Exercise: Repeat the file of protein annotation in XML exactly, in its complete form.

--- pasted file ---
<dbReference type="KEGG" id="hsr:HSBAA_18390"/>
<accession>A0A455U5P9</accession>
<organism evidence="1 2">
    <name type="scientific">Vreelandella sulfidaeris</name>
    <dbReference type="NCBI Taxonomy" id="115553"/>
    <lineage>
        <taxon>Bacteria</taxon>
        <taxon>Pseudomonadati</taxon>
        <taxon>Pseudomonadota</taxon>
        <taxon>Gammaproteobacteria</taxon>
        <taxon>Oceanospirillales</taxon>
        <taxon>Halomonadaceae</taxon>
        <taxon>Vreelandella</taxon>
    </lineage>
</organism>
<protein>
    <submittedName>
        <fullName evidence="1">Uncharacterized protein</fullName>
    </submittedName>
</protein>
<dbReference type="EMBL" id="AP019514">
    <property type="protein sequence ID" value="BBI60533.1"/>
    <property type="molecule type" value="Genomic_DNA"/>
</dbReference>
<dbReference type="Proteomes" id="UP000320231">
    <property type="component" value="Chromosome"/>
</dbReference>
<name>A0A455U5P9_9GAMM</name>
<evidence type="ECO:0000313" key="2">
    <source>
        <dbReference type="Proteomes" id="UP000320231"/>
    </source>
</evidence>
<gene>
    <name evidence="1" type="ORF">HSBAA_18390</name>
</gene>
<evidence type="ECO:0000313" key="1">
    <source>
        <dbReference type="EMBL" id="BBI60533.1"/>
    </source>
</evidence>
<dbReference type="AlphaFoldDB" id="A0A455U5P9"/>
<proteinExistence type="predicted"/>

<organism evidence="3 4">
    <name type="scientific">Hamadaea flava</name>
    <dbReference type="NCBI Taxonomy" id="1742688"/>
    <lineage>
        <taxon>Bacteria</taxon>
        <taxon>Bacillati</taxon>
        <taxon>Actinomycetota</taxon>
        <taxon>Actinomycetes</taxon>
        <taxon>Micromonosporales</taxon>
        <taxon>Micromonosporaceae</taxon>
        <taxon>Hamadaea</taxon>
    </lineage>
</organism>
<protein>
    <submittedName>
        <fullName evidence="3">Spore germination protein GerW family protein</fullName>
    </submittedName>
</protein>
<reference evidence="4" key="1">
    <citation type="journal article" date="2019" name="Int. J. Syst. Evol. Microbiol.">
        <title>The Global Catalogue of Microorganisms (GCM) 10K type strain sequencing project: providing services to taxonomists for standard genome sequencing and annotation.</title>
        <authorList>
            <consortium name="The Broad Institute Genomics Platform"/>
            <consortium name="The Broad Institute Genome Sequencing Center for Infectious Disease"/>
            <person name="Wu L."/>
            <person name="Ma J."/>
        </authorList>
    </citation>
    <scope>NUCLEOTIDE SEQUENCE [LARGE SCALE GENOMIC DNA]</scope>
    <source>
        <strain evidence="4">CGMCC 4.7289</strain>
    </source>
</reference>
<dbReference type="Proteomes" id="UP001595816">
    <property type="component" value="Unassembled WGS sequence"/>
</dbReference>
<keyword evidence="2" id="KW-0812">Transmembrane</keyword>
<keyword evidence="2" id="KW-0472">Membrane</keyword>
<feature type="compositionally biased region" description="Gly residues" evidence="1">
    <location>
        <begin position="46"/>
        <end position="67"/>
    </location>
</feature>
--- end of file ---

<dbReference type="KEGG" id="hsr:HSBAA_18390"/>
<accession>A0A455U5P9</accession>
<organism evidence="1 2">
    <name type="scientific">Vreelandella sulfidaeris</name>
    <dbReference type="NCBI Taxonomy" id="115553"/>
    <lineage>
        <taxon>Bacteria</taxon>
        <taxon>Pseudomonadati</taxon>
        <taxon>Pseudomonadota</taxon>
        <taxon>Gammaproteobacteria</taxon>
        <taxon>Oceanospirillales</taxon>
        <taxon>Halomonadaceae</taxon>
        <taxon>Vreelandella</taxon>
    </lineage>
</organism>
<protein>
    <submittedName>
        <fullName evidence="1">Uncharacterized protein</fullName>
    </submittedName>
</protein>
<dbReference type="EMBL" id="AP019514">
    <property type="protein sequence ID" value="BBI60533.1"/>
    <property type="molecule type" value="Genomic_DNA"/>
</dbReference>
<dbReference type="Proteomes" id="UP000320231">
    <property type="component" value="Chromosome"/>
</dbReference>
<name>A0A455U5P9_9GAMM</name>
<evidence type="ECO:0000313" key="2">
    <source>
        <dbReference type="Proteomes" id="UP000320231"/>
    </source>
</evidence>
<gene>
    <name evidence="1" type="ORF">HSBAA_18390</name>
</gene>
<evidence type="ECO:0000313" key="1">
    <source>
        <dbReference type="EMBL" id="BBI60533.1"/>
    </source>
</evidence>
<dbReference type="AlphaFoldDB" id="A0A455U5P9"/>
<proteinExistence type="predicted"/>

<organism evidence="3 4">
    <name type="scientific">Hamadaea flava</name>
    <dbReference type="NCBI Taxonomy" id="1742688"/>
    <lineage>
        <taxon>Bacteria</taxon>
        <taxon>Bacillati</taxon>
        <taxon>Actinomycetota</taxon>
        <taxon>Actinomycetes</taxon>
        <taxon>Micromonosporales</taxon>
        <taxon>Micromonosporaceae</taxon>
        <taxon>Hamadaea</taxon>
    </lineage>
</organism>
<protein>
    <submittedName>
        <fullName evidence="3">Spore germination protein GerW family protein</fullName>
    </submittedName>
</protein>
<reference evidence="4" key="1">
    <citation type="journal article" date="2019" name="Int. J. Syst. Evol. Microbiol.">
        <title>The Global Catalogue of Microorganisms (GCM) 10K type strain sequencing project: providing services to taxonomists for standard genome sequencing and annotation.</title>
        <authorList>
            <consortium name="The Broad Institute Genomics Platform"/>
            <consortium name="The Broad Institute Genome Sequencing Center for Infectious Disease"/>
            <person name="Wu L."/>
            <person name="Ma J."/>
        </authorList>
    </citation>
    <scope>NUCLEOTIDE SEQUENCE [LARGE SCALE GENOMIC DNA]</scope>
    <source>
        <strain evidence="4">CGMCC 4.7289</strain>
    </source>
</reference>
<dbReference type="Proteomes" id="UP001595816">
    <property type="component" value="Unassembled WGS sequence"/>
</dbReference>
<keyword evidence="2" id="KW-0812">Transmembrane</keyword>
<keyword evidence="2" id="KW-0472">Membrane</keyword>
<feature type="compositionally biased region" description="Gly residues" evidence="1">
    <location>
        <begin position="46"/>
        <end position="67"/>
    </location>
</feature>